A nonprofit organization known as the Elder Law and Disability Center is suing the city of Santa Ana and County of Orange over the treatment of homeless people inhabiting the Civic Center, public property in downtown Santa Ana where hundreds of homeless people camp between government buildings.

The lawsuit was brought on behalf of OC Catholic Worker and seven homeless plaintiffs, who allege law enforcement has created additional hardships for homeless people by seizing property and issuing citations while people are away from their belongings, going to the bathroom, attending doctor’s appointments and performing other essential tasks.

“Because this not only violates the Constitution and creates a public health crisis, endangering our most vulnerable community members, we had no choice to file a lawsuit,” said Brooke Weitzman, an attorney for the Elder Law and Disability Center, at a Santa Ana City Council meeting Tuesday.

Weitzman successfully sued the county earlier this year over the seizure of belongings for homeless people living along the Santa Ana River.

The homeless people represented in the lawsuit include veterans and people with disabilities.

Taylor Andrew Kent, an Air Force veteran with a disability related to his service, who also has a terminal cancer diagnosis, had his belongings seized and was unable to recover his medications when he picked them up, according to the complaint. The lawsuit claims that, without his medications, Kent’s health deteriorated and he was subsequently hospitalized for seizures and an infection. While hospitalized, Kent’s belongings were seized again.

The lawsuit also argues that the options provided for the homeless are inadequate.

When people’s belongings are seized, they are stored at a facility over two miles away and there is no process for labeling people’s belongings for retrieval, according to the lawsuit.

The Courtyard Center, a partially outdoor emergency shelter at an abandoned bus terminal next to the Civic Center, houses over 400 people.

“More threats of citation and arrest have pushed people into the courtyard terminal, regardless of whether the terminal was over capacity or affected the mental health of those people,” said Brooke Weitzman, “The people who were not moved into the courtyard were forced into the Plaza of Flags, an area that is only cement and outside of any grass and shade that could protect them from the elements.”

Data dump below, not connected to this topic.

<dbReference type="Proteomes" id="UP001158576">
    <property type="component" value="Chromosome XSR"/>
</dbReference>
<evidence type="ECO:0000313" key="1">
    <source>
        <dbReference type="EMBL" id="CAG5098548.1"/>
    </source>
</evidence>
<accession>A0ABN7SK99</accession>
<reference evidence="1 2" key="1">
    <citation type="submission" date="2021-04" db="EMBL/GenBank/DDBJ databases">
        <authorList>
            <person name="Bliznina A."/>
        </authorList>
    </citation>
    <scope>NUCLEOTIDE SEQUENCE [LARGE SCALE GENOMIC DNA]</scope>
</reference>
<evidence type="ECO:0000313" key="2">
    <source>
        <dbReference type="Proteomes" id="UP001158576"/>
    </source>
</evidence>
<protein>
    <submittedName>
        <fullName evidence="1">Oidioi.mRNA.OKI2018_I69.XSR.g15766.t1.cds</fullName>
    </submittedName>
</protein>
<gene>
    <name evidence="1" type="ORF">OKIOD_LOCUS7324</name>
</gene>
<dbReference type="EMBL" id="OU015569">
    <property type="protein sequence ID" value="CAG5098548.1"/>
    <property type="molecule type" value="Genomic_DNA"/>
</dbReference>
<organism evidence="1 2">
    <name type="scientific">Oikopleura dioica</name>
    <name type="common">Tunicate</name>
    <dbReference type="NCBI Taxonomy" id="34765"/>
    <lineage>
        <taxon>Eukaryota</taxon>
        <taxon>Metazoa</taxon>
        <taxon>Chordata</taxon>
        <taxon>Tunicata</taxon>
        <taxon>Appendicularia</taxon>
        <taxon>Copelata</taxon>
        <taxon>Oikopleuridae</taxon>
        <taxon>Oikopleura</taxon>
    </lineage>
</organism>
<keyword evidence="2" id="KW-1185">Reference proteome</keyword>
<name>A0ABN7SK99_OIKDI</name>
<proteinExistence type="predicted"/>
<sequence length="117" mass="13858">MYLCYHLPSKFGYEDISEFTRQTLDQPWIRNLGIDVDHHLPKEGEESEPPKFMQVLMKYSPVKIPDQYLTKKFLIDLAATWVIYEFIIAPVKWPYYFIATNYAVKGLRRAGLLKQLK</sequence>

Charles Dorsey, another plaintiff in the case, is described in the lawsuit as having mobility limitations after he was struck by a drunk driver and needed surgery. The lawsuit says Dorsey was asked to move his tent out of the shade by a police officer, despite explaining that he needed to be in the shade to recuperate from his surgery.

The lawsuit argues that the city and county have violated Fourth, Fifth and Fourteenth Amendment constitutional protections to due process and against unreasonable search and seizure, by seizing and destroying homeless people’s belongings without adequate notice and reasonable options to retrieve personal property.

It also alleges the county and city are violating the civil rights of the homeless by destroying tents and tarps and exposing people to harsh weather.

The organization is seeking a temporary restraining order to stop the enforcement of Santa Ana’s anti-camping ordinance and the seizure of property; require the city and county to replace blankets, tents and tarps that are seized; and to require seized property be stored at a more accessible location.

Contact Thy Vo at tvo@voiceofoc.org or follow her on Twitter @thyanhvo.

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